It is time to return to thinking about the USA and how Canada can and should respond to what is happening there. I have been a fan of Professor Amy Chua since her first book, 'World on Fire: How Exporting Free Market Democracy Breeds Ethnic Hatred and Global Instability' was published almost 20 years ago. … Continue reading Sleeping with the elephant
John Ibitson, writing in the Globe and Mail, says what I suspect many are thinking: "The lacklustre race for leader of the Conservative Party of Canada is further evidence of the impossibility of conservatism in our time." It's not that conservatism is dead, he says, but, he explains, and I agree that "in this century, … Continue reading Is Conservatism Dead?
My first and, I believe, the most important thing to understand about taxes is: there is only one taxpayer; it is you and me and individuals like us. Corporations do not pay taxes ~ they pass every single penny of the taxes assessed to them on to us, their customers. You and I and your … Continue reading Some thoughts on taxes
For those interested, and every thinking Canadian should have some, albeit limited interest in the subject, there is an interesting thread over on Army.ca which deals with the problems (there are a lot of them) in making Canada's reserve Army (the militia if you're old enough) into an effective force. I'm going to go with … Continue reading Military reserves
This article in the National Post just caused me (and many of my friends and former colleagues with, in total, centuries of experience in National Defence Headquarters) to shrug. You might have looked for at least an eye-roll, but, no, all it rated was a shrug. What didn't surprise anyone? Well, according to the Canadian … Continue reading Why does this not surprise me?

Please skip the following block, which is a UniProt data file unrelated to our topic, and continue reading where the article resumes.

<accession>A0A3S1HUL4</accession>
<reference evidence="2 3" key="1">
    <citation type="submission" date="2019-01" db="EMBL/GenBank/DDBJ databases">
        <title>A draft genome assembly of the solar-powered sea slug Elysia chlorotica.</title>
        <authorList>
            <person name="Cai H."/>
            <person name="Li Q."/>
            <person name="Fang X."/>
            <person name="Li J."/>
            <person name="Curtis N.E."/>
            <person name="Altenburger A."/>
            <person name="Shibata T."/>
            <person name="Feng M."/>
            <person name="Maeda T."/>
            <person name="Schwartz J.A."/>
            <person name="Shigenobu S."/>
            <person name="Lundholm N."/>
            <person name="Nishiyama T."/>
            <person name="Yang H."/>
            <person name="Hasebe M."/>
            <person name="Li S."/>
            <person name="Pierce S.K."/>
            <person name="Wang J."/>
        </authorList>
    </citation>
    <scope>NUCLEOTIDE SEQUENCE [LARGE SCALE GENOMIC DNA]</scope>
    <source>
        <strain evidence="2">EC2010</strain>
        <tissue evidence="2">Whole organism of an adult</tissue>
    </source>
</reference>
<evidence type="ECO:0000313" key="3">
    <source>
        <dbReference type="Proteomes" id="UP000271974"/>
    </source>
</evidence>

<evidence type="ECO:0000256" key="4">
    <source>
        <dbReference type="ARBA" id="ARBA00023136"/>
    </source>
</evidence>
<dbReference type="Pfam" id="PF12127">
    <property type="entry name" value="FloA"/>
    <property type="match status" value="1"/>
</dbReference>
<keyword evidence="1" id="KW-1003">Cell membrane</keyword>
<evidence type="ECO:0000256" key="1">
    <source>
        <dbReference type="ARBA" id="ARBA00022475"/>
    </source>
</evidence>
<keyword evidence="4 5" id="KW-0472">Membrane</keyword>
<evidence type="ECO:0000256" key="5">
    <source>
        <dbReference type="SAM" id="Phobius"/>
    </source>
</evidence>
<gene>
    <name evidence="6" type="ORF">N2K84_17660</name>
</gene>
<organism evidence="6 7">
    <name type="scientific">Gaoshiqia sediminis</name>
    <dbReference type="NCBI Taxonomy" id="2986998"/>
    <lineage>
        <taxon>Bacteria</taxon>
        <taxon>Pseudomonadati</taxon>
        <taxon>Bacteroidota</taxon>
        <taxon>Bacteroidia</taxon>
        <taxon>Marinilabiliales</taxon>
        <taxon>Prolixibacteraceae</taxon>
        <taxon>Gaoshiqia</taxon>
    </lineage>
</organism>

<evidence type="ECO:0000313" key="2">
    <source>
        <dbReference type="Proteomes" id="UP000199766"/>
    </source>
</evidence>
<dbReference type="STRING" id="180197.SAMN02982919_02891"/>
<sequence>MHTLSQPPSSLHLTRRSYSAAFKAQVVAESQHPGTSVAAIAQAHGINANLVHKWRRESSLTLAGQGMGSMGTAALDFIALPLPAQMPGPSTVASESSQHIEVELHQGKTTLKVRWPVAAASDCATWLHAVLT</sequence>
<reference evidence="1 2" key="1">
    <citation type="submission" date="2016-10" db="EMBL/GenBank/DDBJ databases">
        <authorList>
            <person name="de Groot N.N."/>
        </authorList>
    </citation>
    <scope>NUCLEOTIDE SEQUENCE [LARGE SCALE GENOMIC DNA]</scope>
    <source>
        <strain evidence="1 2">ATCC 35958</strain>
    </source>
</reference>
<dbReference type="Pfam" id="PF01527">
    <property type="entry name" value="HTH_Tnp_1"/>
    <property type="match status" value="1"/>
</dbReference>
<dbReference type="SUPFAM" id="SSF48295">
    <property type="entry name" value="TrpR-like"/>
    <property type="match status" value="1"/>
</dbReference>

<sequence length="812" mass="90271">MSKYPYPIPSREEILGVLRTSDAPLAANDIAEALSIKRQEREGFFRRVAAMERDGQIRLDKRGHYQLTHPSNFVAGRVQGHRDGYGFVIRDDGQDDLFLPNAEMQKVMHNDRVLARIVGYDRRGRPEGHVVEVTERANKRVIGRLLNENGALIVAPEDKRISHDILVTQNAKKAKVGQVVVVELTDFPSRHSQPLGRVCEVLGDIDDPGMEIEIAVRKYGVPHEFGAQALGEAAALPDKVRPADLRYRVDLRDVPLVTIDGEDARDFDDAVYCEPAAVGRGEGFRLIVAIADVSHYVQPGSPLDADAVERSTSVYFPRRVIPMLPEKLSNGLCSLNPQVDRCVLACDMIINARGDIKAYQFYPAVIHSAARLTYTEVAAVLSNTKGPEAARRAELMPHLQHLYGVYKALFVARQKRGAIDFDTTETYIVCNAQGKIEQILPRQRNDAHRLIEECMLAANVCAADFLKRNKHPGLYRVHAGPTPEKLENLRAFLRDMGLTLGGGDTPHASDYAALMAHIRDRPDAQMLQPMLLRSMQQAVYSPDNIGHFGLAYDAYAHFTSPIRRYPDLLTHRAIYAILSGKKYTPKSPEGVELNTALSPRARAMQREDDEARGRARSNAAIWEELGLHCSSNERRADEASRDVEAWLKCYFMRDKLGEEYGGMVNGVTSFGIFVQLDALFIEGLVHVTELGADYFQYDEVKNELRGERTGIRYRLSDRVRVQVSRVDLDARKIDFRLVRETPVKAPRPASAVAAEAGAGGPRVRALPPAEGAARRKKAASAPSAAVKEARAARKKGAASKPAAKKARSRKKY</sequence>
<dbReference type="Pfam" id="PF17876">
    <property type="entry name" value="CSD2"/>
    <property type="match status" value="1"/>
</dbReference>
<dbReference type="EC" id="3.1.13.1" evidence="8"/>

I wrote, just yesterday, that, in my opinion, real Conservatives are free traders. Protectionists like Donald Trump, are not conservatives, at all ... they are horses of other colours entirely. But earlier I wrote, somewhat approvingly, of President Trump's notion of America being self-sufficient. His views, I suggested, marked a fundamental shift away from our … Continue reading Not inconsistent
About a year ago, at the end of a review of someone else's ideas about nationalism, I said, "I believe that, in about 1950, Canada developed a healthy nationalism, but it didn’t survive into the 1970s. It was replaced by an unreasonable dream of a socialist nirvana in which Canadians could live off the fat of the land while … Continue reading Building a better nationalism (2)
The Economist asks an important question: "Can Hong Kong remain a conduit between China and the world?" The short answer is: No. As The Economist says, "Hong Kong’s place in the world depends on having the rule of law, a trusted reputation and seamless access to Western financial markets." The "rule of law" is dying … Continue reading The answer is …
... is pretty much the consensus forecast for the Canadian economy after we reopen for business. While this ... ... is the Trudeau-Morneau response. (Source: The National Post, 14 May 2020.) And, this ... ... is you and me and our children and grandchildren and even great-grandchildren because, for years, Fiance Minister Bill Morneau … Continue reading This …
Yesterday, I talked about standing up to China, the bully and restoring confidence in Canada. Today, I want to discuss how to do that. It's a bit disjointed, I'm afraid, because there are a lot of things wrong and fixing just one or two will not be enough. I said that Prime. Minister Justin Trudeau … Continue reading Doing the heavy lifting